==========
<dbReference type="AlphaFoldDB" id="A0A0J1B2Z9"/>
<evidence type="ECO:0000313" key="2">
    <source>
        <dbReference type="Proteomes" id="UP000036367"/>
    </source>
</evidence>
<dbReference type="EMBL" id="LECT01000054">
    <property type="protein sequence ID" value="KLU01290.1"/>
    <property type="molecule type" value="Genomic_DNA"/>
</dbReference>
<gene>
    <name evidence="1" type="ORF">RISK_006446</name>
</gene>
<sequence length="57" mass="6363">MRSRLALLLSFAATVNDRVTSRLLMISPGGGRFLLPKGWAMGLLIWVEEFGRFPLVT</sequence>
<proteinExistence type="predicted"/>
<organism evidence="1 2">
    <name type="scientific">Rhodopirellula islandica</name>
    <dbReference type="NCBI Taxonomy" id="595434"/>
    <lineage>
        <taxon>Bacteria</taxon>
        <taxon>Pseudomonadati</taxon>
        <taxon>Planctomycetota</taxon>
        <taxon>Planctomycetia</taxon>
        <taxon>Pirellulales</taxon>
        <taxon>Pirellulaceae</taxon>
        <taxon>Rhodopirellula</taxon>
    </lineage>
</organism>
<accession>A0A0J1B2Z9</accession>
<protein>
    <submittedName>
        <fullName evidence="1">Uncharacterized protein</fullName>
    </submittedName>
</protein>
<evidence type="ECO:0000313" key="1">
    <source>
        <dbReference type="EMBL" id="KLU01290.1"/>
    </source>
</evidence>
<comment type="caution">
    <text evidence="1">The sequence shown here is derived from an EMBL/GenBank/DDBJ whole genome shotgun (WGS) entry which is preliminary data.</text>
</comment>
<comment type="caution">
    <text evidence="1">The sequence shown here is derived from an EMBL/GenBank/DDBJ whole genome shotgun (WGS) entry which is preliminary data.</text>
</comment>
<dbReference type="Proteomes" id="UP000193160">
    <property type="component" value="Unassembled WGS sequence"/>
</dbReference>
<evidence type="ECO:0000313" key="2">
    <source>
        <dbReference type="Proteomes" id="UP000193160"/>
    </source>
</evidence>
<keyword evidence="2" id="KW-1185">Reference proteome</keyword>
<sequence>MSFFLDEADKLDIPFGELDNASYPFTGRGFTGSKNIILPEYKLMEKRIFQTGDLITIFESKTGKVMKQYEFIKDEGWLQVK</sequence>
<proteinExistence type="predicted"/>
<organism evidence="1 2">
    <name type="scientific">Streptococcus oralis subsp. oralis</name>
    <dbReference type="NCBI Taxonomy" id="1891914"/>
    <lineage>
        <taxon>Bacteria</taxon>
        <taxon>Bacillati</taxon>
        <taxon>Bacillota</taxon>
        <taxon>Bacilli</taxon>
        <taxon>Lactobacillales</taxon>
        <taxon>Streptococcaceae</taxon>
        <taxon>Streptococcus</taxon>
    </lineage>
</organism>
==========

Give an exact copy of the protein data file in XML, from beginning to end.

<dbReference type="AlphaFoldDB" id="A0A0J1B2Z9"/>
<evidence type="ECO:0000313" key="2">
    <source>
        <dbReference type="Proteomes" id="UP000036367"/>
    </source>
</evidence>
<dbReference type="EMBL" id="LECT01000054">
    <property type="protein sequence ID" value="KLU01290.1"/>
    <property type="molecule type" value="Genomic_DNA"/>
</dbReference>
<gene>
    <name evidence="1" type="ORF">RISK_006446</name>
</gene>
<sequence length="57" mass="6363">MRSRLALLLSFAATVNDRVTSRLLMISPGGGRFLLPKGWAMGLLIWVEEFGRFPLVT</sequence>
<proteinExistence type="predicted"/>
<organism evidence="1 2">
    <name type="scientific">Rhodopirellula islandica</name>
    <dbReference type="NCBI Taxonomy" id="595434"/>
    <lineage>
        <taxon>Bacteria</taxon>
        <taxon>Pseudomonadati</taxon>
        <taxon>Planctomycetota</taxon>
        <taxon>Planctomycetia</taxon>
        <taxon>Pirellulales</taxon>
        <taxon>Pirellulaceae</taxon>
        <taxon>Rhodopirellula</taxon>
    </lineage>
</organism>
<accession>A0A0J1B2Z9</accession>
<protein>
    <submittedName>
        <fullName evidence="1">Uncharacterized protein</fullName>
    </submittedName>
</protein>
<evidence type="ECO:0000313" key="1">
    <source>
        <dbReference type="EMBL" id="KLU01290.1"/>
    </source>
</evidence>
<comment type="caution">
    <text evidence="1">The sequence shown here is derived from an EMBL/GenBank/DDBJ whole genome shotgun (WGS) entry which is preliminary data.</text>
</comment>
<comment type="caution">
    <text evidence="1">The sequence shown here is derived from an EMBL/GenBank/DDBJ whole genome shotgun (WGS) entry which is preliminary data.</text>
</comment>
<dbReference type="Proteomes" id="UP000193160">
    <property type="component" value="Unassembled WGS sequence"/>
</dbReference>
<evidence type="ECO:0000313" key="2">
    <source>
        <dbReference type="Proteomes" id="UP000193160"/>
    </source>
</evidence>
<keyword evidence="2" id="KW-1185">Reference proteome</keyword>
<sequence>MSFFLDEADKLDIPFGELDNASYPFTGRGFTGSKNIILPEYKLMEKRIFQTGDLITIFESKTGKVMKQYEFIKDEGWLQVK</sequence>
<proteinExistence type="predicted"/>
<organism evidence="1 2">
    <name type="scientific">Streptococcus oralis subsp. oralis</name>
    <dbReference type="NCBI Taxonomy" id="1891914"/>
    <lineage>
        <taxon>Bacteria</taxon>
        <taxon>Bacillati</taxon>
        <taxon>Bacillota</taxon>
        <taxon>Bacilli</taxon>
        <taxon>Lactobacillales</taxon>
        <taxon>Streptococcaceae</taxon>
        <taxon>Streptococcus</taxon>
    </lineage>
</organism>